Yet, they can’t.

The PQ has all this positive and entrepreneurial energy just sitting on it’s lap, waiting, itching to start building something, anything. What do they do? Do they open up the phones, start compiling projects until there is just so many fucking cool things to do that Québec will just pop out of Canada by itself?

Nope. The PQ wants to talk about shit that don’t work. Their great plan is to ask for federal powers they know they can’t get and threaten their own supporters with multiple referendums on boring ass crap like « single tax returns » just so they can pick a fight with Ottawa because, as Jacques Parizeau candidly admitted on tuesday: « To acheive sovereingty, you need a crisis. »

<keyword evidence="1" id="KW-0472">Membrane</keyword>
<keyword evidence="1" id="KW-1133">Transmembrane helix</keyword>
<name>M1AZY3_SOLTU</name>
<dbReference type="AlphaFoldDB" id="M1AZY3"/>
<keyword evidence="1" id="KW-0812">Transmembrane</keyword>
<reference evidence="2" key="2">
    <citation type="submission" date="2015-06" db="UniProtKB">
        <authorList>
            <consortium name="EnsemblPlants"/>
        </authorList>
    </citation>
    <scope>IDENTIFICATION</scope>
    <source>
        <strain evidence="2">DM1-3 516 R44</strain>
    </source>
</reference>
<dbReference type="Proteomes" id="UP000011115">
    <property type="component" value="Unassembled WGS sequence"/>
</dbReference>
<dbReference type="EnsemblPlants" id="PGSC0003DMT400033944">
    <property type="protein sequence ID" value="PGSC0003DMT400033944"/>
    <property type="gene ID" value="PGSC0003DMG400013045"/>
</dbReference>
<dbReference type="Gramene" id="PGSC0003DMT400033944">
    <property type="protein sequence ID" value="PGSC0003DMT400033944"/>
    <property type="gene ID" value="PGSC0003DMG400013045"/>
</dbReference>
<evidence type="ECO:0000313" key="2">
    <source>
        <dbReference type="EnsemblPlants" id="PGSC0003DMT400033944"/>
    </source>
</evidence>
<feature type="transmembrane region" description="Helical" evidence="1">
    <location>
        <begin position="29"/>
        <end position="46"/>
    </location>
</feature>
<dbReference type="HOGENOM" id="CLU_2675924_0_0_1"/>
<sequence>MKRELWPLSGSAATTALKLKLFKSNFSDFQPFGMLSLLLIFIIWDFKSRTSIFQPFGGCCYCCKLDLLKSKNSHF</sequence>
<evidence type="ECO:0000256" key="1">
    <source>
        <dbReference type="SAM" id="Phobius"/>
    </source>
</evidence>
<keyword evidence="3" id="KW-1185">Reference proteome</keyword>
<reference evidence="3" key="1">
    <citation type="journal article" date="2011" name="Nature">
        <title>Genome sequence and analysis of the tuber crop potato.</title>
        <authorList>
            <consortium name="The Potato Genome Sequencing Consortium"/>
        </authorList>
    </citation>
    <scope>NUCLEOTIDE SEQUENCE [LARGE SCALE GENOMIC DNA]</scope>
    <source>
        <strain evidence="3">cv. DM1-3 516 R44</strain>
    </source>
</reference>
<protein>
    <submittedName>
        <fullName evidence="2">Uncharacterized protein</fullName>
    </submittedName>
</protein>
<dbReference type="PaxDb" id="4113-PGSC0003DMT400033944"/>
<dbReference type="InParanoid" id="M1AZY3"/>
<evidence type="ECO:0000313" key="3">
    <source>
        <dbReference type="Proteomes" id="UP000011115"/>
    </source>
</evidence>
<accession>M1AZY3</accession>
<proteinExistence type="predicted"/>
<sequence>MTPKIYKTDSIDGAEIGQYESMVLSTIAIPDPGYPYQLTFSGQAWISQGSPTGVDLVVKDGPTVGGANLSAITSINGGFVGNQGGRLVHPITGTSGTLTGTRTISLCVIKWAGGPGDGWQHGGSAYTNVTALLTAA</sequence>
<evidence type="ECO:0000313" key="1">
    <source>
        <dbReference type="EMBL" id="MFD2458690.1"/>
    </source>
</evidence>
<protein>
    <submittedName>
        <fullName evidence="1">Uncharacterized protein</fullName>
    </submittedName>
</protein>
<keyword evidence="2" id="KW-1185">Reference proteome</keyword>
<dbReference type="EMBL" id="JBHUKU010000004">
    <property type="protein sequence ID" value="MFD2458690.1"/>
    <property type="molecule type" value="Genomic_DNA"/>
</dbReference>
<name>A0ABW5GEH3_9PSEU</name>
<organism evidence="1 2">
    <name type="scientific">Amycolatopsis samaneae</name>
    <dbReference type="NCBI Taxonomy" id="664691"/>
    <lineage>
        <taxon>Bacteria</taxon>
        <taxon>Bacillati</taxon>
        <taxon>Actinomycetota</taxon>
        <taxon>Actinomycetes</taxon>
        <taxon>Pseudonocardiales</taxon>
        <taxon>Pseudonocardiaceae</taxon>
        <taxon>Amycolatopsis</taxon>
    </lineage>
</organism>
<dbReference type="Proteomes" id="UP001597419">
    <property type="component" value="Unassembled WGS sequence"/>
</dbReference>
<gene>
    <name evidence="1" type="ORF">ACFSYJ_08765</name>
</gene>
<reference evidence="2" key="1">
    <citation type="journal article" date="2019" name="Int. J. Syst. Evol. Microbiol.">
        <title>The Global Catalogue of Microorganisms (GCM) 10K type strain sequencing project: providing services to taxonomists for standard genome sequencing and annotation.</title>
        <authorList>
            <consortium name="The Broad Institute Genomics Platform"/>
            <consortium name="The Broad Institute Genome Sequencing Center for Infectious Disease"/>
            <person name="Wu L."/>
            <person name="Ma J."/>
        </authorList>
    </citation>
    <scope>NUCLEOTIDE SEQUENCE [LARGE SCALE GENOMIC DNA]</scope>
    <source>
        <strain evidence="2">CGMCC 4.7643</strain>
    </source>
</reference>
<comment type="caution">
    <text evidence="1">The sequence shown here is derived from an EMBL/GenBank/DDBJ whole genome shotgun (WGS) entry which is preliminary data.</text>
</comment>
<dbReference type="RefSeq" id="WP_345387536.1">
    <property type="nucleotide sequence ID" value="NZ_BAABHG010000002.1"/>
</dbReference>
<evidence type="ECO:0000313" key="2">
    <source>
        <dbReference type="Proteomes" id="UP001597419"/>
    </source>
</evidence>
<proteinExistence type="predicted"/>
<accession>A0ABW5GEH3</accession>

The PQ is stuck in a procedural dead end, wasting it’s energy on finding a gimmick instead of thinking about the way that country would work and what we could do with it.

That is the reason why the PQ usually trails it’s own raison d’être in the polls. That is also why, according to the poll published in le Devoir, only 34% of the Québécois believe Québec will ever be an independent country. Not because they don’t want one. Because they’ve come to believe the PQ is to proccupied with saving it’s own ass to ever pull it off.

Written by angryfrenchguy

June 11, 2009 at 1:38 pm

137 Responses

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  1. Yes, that’s pretty much what I meant when I said I didn’t believe it was wholly irrational or xenophobic to want a celebration of the French language for that one day.